Alabama Sales Tax on Successor When Buying Business or When Prior Owner Quits The Business
Most states maintain some sort of successor liability provision in their tax statutes. Those provisions allow the state taxing authority to collect the seller’s outstanding sales tax liability from the purchaser in a sale if some requirements are not satisfied. Most states require that either the seller or the purchaser provide the state taxing authority with notice of the proposed asset sale. That affords the taxing authority the opportunity to review the seller’s sales tax history and to collect any outstanding debts before the seller closes up shop. Those provisions are designed to prohibit sellers from selling their assets and absconding with the proceeds before satisfying their sales tax debts. And they protect purchasers from the sales tax liability of unscrupulous sellers.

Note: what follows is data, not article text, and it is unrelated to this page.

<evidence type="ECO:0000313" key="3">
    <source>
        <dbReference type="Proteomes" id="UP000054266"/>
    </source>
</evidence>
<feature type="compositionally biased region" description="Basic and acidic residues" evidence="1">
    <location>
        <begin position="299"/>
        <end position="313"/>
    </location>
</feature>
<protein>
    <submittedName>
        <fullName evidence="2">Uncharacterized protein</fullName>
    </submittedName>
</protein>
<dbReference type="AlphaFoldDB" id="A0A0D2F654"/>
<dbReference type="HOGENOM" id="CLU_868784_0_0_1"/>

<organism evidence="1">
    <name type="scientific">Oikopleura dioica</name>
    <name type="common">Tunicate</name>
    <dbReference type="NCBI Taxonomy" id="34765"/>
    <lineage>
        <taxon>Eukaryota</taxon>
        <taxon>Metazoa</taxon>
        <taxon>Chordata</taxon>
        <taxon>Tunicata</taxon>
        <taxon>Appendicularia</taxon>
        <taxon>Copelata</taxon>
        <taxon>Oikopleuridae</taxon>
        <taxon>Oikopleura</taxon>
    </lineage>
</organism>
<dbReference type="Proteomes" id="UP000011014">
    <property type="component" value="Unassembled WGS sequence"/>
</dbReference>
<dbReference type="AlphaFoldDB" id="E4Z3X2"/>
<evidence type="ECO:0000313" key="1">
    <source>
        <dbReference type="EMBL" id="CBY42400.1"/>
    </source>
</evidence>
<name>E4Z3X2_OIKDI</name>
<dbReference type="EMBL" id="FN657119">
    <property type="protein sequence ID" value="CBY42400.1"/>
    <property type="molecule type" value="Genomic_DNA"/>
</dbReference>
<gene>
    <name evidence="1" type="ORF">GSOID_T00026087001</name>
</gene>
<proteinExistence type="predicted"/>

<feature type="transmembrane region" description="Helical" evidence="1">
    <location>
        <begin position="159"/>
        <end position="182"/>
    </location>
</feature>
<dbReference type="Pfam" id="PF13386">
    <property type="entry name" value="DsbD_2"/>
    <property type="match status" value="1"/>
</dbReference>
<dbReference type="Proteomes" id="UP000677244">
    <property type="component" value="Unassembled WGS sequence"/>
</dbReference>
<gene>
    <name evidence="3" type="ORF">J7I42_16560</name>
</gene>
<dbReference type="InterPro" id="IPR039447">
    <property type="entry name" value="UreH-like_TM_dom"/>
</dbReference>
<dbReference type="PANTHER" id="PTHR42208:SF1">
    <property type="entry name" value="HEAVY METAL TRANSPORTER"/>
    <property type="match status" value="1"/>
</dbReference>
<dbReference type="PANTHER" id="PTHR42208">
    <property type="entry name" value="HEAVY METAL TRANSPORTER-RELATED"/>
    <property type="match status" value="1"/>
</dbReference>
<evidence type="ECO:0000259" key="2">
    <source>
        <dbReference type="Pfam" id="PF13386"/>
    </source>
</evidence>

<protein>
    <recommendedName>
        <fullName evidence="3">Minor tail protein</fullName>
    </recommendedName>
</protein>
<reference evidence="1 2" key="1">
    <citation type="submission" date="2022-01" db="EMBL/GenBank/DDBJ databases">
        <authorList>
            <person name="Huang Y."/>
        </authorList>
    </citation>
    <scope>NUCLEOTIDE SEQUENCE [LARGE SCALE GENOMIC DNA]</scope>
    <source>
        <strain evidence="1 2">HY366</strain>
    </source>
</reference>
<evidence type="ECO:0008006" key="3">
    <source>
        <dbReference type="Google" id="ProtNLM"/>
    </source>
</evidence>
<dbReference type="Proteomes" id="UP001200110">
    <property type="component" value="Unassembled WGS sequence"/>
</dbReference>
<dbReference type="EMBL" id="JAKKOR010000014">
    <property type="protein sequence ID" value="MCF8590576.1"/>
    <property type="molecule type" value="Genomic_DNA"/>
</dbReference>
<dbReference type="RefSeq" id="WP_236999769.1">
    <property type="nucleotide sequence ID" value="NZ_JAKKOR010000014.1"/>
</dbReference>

In Alabama, Code of Ala. 1975, section 40-23-25 provides as follows: Section 40-23-25. Sale of business; taxation of sucessor.
Any person subject to the provisions hereof who shall sell out his business or stock of goods, or shall quit3 business, shall be required to make out the return provided for under '40-23-7 within 30 days after the date he sold out his business or stock of goods, or quit business and his successor in business shall be required to withhold sufficient of the purchase money to cover the amount of said taxes due and unpaid until such time as the former owner shall produce a receipt from the department of revenue showing that the taxes have been paid, or a certificate that no taxes are due. If the purchaser of a business or stock of goods shall fail to withhold purchase money as above provided the taxes shall be due and unpaid after the 30 day period allowed, he shall be personally liable for the payment of the taxes accrued and unpaid on account of the operation of the business by the former owner. If in such cases the department deems it necessary in order to collect the taxes due the state, it may make a jeopardy assessment as herein provided. (emphasis added)